Certification of Hurricane Systems with SentryGlas®

Unlike other testing requirements for glass and glazing, certification of products in South Florida became mandatory right from the start.  Successful testing enabled the issuance of a Notice of Acceptance (NOA), which meant the system was suitable for installation.  The certification component not only ensured confidence in product quality, but it gave homeowners and building managers a sense of security that their properties could survive a hurricane.

The ionoplast interlayer was tested in a variety of residential and commercial systems, and became a well understood interlayer offering excellent performance and quality.  The 35-mil product was used in small missile systems, 90-mil was typically used for large missile areas, and 180-mil interlayer was required for systems requiring enhanced performance compliance.  The make-up of the systems was transparent—all details shown on each system’s NOA.

Crawford-Tracy Glass Corporation, a turnkey glazing contractor in Deerfield Beach, FL was a leader in the development of impact systems. According to Company President Ray Crawford, “In the early days, we spent a considerable amount of time testing systems to meet the impact and cycling requirements established by Dade County.  Ultimately, the SentryGlas® interlayer emerged as the best solution to pass the large missile test followed by cycling.   He notes, “We have not seen any  delamination from the SentryGlas® laminates since we began installing the product.”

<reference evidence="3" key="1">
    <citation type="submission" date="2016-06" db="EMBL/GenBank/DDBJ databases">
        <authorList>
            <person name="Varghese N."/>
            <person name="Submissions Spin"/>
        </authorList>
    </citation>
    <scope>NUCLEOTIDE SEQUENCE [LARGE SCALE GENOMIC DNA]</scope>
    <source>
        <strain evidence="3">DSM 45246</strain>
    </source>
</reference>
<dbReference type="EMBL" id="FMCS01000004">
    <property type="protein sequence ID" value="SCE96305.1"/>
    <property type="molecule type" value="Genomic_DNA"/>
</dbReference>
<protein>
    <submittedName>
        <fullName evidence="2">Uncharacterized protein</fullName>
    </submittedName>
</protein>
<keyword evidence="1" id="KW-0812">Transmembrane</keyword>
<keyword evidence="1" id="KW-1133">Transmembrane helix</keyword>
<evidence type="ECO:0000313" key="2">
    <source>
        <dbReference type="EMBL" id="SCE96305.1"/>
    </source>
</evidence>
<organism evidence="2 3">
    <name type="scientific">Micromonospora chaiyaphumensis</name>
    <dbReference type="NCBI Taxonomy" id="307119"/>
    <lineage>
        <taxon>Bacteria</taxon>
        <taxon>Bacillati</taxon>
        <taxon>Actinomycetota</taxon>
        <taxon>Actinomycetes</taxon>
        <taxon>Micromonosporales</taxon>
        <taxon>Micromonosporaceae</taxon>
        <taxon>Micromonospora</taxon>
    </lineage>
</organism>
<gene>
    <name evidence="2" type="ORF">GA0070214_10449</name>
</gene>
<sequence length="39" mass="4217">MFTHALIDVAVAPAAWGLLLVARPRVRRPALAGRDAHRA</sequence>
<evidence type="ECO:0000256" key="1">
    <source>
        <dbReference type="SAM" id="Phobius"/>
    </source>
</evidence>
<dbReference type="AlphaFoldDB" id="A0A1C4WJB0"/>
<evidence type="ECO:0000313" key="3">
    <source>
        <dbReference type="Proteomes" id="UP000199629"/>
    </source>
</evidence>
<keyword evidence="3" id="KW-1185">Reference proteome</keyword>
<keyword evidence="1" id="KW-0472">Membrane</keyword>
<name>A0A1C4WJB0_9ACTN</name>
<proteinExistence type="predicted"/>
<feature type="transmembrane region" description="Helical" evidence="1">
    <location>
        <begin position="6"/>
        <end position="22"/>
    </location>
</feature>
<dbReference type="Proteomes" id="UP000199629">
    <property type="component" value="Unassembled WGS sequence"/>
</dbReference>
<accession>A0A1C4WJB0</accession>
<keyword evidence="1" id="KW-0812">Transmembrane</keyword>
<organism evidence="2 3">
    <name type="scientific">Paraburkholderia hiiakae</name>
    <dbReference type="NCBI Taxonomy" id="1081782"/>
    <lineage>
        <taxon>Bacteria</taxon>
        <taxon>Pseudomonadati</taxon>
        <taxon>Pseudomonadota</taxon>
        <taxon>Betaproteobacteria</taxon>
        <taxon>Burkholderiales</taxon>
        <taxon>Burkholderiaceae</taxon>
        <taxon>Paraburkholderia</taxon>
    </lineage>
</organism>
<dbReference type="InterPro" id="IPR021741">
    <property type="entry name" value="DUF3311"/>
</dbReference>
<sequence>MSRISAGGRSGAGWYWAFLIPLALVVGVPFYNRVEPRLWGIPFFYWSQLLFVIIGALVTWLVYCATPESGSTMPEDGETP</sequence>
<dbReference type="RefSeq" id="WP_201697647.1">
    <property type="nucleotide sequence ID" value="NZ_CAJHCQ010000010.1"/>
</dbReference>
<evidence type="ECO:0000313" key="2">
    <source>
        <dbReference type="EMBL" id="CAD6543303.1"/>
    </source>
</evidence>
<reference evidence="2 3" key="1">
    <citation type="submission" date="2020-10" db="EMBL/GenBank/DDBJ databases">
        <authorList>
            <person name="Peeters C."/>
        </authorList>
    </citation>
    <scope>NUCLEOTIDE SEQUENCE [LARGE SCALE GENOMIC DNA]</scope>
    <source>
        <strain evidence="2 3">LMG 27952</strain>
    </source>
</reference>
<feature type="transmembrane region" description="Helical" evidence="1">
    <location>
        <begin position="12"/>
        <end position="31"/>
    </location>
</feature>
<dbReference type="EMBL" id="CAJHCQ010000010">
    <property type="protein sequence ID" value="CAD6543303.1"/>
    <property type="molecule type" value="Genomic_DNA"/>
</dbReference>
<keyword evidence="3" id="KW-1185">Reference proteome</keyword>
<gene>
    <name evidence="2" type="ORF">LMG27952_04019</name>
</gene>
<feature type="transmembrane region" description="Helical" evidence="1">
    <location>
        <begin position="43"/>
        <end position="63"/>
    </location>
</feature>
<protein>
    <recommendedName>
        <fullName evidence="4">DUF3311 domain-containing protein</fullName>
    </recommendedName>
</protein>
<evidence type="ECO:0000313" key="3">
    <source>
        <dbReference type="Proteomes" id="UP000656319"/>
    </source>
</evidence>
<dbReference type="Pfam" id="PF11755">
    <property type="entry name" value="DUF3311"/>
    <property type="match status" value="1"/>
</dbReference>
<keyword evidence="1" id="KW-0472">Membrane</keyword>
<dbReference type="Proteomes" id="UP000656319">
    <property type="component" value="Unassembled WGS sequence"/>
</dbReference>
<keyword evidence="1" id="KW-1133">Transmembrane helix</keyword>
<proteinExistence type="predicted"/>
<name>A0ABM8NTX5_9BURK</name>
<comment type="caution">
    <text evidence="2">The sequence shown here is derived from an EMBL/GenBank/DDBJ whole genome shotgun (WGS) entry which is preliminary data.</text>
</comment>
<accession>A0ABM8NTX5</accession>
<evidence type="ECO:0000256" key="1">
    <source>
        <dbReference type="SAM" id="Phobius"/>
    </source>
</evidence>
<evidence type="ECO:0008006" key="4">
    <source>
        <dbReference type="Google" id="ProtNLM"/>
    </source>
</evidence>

Today there are thousands of projects that utilize impact systems for hurricane protection in Florida.  These projects range from schools to hotels to hospitals to government buildings.  Ray Crawford noted that his company has provided impact glazing systems to hospitals throughout Florida.  They are also a supplier of glazing to essential facilities that require a higher level of impact testing.

Both new and existing buildings have benefited from impact systemsThe first three stories of Porsche Design Tower, a fifty-seven story ultra-luxury structure situated on beachfront land in Sunny Isles, Florida, used 90-mil SentryGlas® interlayer for large-missile impact protection.  A 35-mil SentryGlas® interlayer was used for small missile impact.  In addition, exterior balcony railings were also glazed with laminated glass. 

The Judicial Center and Courthouse, West Palm Beach, FL is an example of a 12-story building renovation where the existing façade frames were modified to incorporate new large missile glazing. The upgraded system used a reflective coating on the outside surface of an insulating glass unit and a 90-mil SentryGlas® laminated on the inboard.

The Future

The twenty-five year history of SentryGlas® has had a significant impact on the use of laminated glass in the hurricane market. The stiffness and strength of this product has enabled the development of windows and doors, storefronts, and curtainwall systems that offer 24/7 protection against extreme weather events.  The result has been safer living and working environments that do not require boarding up or the deployment of shutters if a weather alert is issued.  Building interiors are protected against water and wind infiltration and maintain a view to the exterior. 

Author: Valerie Block

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This article, authored by Valerie Block, delves into the history, technological advancements, and the transformative impact of laminated glass over the decades.